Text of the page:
10 Read more
trich pericardium was higher than bovine pericardium . Daar et al. investigated the effects of penetrating ionising photon radiation on the mechanical properties of pericardium in the uniaxial tensile test. In this re- search, it was concluded that UTS was reduced to the dose of 80 Gy . Paez et al. studied the mechanical behavior of calf, pig, and ostrich pericardium in unsu- tured and sutured states using a statistical method; it was concluded that ostrich pericardium had suitable mechanical resistance, relative to pig and calf peri- cardium, and it could be used as new biomaterials in the fabrication of bioprosthesis . Claramunt et al. studied the fatigue behavior of young ostrich peri- cardium and presented the relationship between the number of cycles until the failure of each sample and the maximum pressure by the least square method . Cohn et al. compared the mechanical behavior of ca- nine, human, and bovine isolated pericardium in tensile testing . Zioupos and Barbenel, on the other hand, proposed a constitutive law for the investigation of the mechanical behavior of native bovine pericardium in
12 Read more
With respect to the use of the bovine pericardial tissue, the main advantages are the lack of limitation in the length of the graft and lower risk of pericardial infec- tion and thrombosis as compared to PTFE. However, Ciccone et al.  recommended the administration of continuous anticoagulant therapy for 6 months after sur- gery when bovine pericardium grafts are used. This is because bovine pericardium is heterogeneous and rejec- tion at different levels of severity may still occur, which would increase the overall cost of the graft when com- pared with an autologous pericardium graft. Thus far, no reports have indicated the application of bovine peri- cardial tubes in SVC reconstruction . Therefore, the safety and long-term effects of bovine pericardial tubes are still controversial.
The structural response of collagen ﬁ brils in pericardium and other tissues when subjected to strain and the e ﬀ ect of cross linking on those structural changes are not well understood. Speci ﬁ cally, there is uncertainty about whether natural cross links of glycosaminoglycan (GAG) and synthetic cross links of glutaraldehyde have a mechanical function. Bovine pericardium was treated either with chondroitinase ABC to remove natural cross links or with glutaraldehyde to form synthetic cross links. The collagen ﬁ bril orientation index (OI) and D -spacing was measured on pericardium subjected to strain using synchrotron-based small angle X-ray scattering (SAXS). Under strain the collagen ﬁ brils become much more oriented in the direction of the strain, with OI increasing from 0.25 to 0.89 in chondroitinase ABC-treated material, 0.22 to 0.93 in native material, and 0.22 to 0.77 in the glutaraldehyde-treated material. The proportion of ﬁ brils that are recruited during stress varies from 36% in chondroitinase ABC-treated material, 12% in native material, to 45% in the glutaraldehyde-treated material. The increase in D -spacing shows the individual ﬁ brils are strained in chondroitinase ABC-treated material by 2.4% on average or 4.6% for those in the direction of applied strain, in native material, 2.7% and 4.1%, respectively, and in the glutaraldehyde-treated material, 3.2% and 6.4%, respectively. Glutaraldehyde cross links are, therefore, shown to constrain the collagen ﬁ brils and link them together mechanically. GAGs do not have such a marked mechanical e ﬀ ect; contrarily, the nature of internal structural responses to strain suggests that GAGs may have a lubricating rather than a binding e ﬀ ect.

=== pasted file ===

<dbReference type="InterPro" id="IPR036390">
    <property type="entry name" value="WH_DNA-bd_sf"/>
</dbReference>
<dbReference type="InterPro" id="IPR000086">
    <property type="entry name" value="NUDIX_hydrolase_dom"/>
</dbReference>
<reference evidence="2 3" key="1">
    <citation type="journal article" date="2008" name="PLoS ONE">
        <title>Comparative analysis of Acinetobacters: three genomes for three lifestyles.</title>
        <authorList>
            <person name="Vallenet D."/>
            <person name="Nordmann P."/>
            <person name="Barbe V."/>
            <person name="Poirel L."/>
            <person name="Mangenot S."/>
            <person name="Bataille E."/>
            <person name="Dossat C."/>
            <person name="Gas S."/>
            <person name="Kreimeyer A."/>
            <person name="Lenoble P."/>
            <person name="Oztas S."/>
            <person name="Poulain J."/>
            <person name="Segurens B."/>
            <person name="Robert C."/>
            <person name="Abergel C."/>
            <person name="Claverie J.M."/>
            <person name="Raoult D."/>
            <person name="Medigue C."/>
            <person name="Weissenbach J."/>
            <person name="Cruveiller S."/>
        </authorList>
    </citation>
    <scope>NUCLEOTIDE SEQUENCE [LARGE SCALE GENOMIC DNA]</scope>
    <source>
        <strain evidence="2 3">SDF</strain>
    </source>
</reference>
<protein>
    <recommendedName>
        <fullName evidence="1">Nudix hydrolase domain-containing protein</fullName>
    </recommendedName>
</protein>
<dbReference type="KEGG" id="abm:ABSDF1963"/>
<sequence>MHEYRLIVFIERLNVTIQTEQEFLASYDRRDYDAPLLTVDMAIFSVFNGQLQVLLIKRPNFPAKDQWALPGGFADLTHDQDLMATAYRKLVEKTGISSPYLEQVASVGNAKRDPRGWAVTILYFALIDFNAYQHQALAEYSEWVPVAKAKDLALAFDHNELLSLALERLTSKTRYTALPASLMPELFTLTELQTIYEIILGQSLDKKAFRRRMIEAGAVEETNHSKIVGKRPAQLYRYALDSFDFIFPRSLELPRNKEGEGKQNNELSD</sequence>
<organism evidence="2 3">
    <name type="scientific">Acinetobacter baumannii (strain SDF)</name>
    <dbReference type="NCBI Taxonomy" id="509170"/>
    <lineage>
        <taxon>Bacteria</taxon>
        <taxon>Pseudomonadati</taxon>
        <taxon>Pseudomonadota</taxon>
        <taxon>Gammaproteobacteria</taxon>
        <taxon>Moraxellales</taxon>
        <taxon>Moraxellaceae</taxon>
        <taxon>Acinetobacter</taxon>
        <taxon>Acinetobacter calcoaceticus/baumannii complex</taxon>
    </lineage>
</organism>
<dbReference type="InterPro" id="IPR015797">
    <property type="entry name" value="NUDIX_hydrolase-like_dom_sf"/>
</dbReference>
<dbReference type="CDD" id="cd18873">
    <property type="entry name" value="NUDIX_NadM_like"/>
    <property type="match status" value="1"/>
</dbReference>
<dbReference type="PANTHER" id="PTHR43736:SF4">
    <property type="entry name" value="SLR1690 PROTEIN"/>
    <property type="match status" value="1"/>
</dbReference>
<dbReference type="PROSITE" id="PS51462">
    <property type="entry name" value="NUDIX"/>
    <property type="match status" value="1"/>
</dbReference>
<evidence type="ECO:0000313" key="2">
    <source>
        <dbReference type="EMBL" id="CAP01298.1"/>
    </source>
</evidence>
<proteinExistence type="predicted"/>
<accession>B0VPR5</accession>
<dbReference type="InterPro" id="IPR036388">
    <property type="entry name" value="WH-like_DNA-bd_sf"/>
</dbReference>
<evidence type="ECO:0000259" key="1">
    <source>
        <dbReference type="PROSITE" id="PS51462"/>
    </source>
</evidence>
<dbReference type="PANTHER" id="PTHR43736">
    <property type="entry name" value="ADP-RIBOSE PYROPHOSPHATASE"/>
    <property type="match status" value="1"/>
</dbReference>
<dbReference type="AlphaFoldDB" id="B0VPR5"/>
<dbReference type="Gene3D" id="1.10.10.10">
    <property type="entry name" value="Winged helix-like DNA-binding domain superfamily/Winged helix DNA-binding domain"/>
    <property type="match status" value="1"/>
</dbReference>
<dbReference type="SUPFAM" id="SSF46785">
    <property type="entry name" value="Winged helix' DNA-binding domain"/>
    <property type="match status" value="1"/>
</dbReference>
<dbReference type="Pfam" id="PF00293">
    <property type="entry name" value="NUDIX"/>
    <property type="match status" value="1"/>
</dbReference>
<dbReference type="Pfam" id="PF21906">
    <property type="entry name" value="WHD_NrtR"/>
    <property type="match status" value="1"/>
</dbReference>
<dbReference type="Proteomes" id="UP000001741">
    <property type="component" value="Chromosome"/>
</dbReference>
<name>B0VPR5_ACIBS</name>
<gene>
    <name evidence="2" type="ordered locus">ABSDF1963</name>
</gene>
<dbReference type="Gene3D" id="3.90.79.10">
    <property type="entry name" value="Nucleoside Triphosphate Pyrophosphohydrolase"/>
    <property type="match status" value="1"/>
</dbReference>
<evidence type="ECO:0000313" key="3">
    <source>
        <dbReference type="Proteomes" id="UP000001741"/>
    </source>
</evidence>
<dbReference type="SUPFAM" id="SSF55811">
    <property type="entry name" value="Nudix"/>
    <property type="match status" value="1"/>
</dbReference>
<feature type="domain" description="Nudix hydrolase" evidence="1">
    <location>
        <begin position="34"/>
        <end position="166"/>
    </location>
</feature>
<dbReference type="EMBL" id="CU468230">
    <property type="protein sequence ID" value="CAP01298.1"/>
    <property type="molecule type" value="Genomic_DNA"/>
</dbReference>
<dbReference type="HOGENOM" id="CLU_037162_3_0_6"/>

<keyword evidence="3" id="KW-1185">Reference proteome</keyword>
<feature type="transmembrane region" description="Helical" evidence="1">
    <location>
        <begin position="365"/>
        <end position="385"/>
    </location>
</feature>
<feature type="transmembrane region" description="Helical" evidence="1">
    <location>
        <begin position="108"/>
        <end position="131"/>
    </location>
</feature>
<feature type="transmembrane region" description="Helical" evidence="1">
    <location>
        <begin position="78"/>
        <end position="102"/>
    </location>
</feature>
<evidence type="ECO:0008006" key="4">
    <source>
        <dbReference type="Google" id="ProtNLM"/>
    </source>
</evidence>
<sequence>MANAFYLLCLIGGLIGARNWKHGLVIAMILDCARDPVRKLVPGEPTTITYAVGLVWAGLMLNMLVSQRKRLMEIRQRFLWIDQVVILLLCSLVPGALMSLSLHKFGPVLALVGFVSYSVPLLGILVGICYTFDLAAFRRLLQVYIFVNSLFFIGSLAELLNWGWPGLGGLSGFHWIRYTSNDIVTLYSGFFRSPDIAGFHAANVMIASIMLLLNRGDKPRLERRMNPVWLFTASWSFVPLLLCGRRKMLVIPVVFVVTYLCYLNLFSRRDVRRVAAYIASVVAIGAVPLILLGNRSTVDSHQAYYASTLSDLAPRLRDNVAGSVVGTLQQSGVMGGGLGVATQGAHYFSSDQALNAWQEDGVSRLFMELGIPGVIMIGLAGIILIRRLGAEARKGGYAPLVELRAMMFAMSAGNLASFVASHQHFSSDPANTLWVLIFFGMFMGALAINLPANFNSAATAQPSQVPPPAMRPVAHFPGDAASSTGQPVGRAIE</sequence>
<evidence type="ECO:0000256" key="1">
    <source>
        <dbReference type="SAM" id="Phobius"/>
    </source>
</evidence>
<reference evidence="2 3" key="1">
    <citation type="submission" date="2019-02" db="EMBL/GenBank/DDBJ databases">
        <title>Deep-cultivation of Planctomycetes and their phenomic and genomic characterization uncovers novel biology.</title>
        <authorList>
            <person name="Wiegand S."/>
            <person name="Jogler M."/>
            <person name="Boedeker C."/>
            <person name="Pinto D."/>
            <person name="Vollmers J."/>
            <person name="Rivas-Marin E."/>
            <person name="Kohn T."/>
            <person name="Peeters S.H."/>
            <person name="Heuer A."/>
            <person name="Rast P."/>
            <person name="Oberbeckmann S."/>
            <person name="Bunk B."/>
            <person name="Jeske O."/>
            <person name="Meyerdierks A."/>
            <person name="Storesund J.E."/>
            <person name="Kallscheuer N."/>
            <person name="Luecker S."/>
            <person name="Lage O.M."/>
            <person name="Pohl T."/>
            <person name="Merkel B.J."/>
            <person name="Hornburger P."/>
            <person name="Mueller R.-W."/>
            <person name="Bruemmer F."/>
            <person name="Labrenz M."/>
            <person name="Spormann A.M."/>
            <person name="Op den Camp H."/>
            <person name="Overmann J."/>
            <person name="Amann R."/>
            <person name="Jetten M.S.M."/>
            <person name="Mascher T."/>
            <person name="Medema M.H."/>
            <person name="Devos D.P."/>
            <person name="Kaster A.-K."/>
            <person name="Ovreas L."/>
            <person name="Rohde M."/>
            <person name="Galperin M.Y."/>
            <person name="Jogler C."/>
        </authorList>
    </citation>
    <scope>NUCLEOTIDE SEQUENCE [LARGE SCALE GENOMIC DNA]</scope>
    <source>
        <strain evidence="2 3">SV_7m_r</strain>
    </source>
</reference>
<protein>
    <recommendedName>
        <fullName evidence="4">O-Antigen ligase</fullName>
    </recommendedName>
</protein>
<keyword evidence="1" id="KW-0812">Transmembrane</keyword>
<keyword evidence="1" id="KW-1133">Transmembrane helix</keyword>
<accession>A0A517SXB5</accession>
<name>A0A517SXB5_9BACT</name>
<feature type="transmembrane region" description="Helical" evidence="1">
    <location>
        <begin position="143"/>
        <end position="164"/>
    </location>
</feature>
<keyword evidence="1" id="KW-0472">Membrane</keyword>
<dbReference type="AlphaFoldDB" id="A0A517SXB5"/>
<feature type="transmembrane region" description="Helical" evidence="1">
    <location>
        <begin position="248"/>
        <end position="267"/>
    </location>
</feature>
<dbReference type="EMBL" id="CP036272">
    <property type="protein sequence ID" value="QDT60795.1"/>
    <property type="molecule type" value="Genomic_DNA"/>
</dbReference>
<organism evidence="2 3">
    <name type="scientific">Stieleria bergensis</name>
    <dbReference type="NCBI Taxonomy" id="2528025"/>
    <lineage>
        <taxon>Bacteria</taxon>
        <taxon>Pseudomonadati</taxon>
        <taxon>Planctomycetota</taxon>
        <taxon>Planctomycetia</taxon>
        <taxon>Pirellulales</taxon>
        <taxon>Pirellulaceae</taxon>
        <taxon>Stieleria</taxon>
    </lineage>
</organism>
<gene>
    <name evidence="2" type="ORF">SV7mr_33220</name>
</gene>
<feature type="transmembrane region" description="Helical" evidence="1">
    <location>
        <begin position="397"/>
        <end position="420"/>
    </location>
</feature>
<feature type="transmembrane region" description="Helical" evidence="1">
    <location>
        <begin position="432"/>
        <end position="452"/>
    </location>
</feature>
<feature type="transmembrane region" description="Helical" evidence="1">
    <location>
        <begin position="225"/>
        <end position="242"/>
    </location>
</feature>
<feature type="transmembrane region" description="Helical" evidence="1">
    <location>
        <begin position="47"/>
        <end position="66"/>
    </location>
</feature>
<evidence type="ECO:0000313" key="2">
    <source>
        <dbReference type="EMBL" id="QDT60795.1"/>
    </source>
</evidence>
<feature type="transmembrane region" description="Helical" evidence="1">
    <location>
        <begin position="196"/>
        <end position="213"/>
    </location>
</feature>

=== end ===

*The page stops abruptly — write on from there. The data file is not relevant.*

213 Read more
Despite the fact that BHVs have been in use for almost 50 years, the durability of these valves has essentially remained unchanged (Zilla et al. 2008). This points to an inadequate understanding of the critical mechanisms of BHV failure and in particular, calcification of tissues such as bovine pericardium and porcine heart valves. Interestingly, since it is well established that calcium is present in various forms of phosphates in human soft tissues (most prominently calcium hydroxyapatite) (Bertazzo et al. 2013; Ronchetti et al. 2013), there is an implicit assumption in the literature that one can safely accept that calcium also exists in similar chemical forms in animal tissue such as bovine pericardium. This would imply that the mechanism of continuous calcification in BHVs post-implantation is closely parallel to that of calcium hydroxyapatite (HA) formation. However, if the chemical forms of calcium present in these tissues are not the same or similar to those present in human soft tissues, the eventual chemical forms and their rate of deposition could be different. More importantly, the approaches currently used to control calcium content and its deposition in BHV may not be optimal.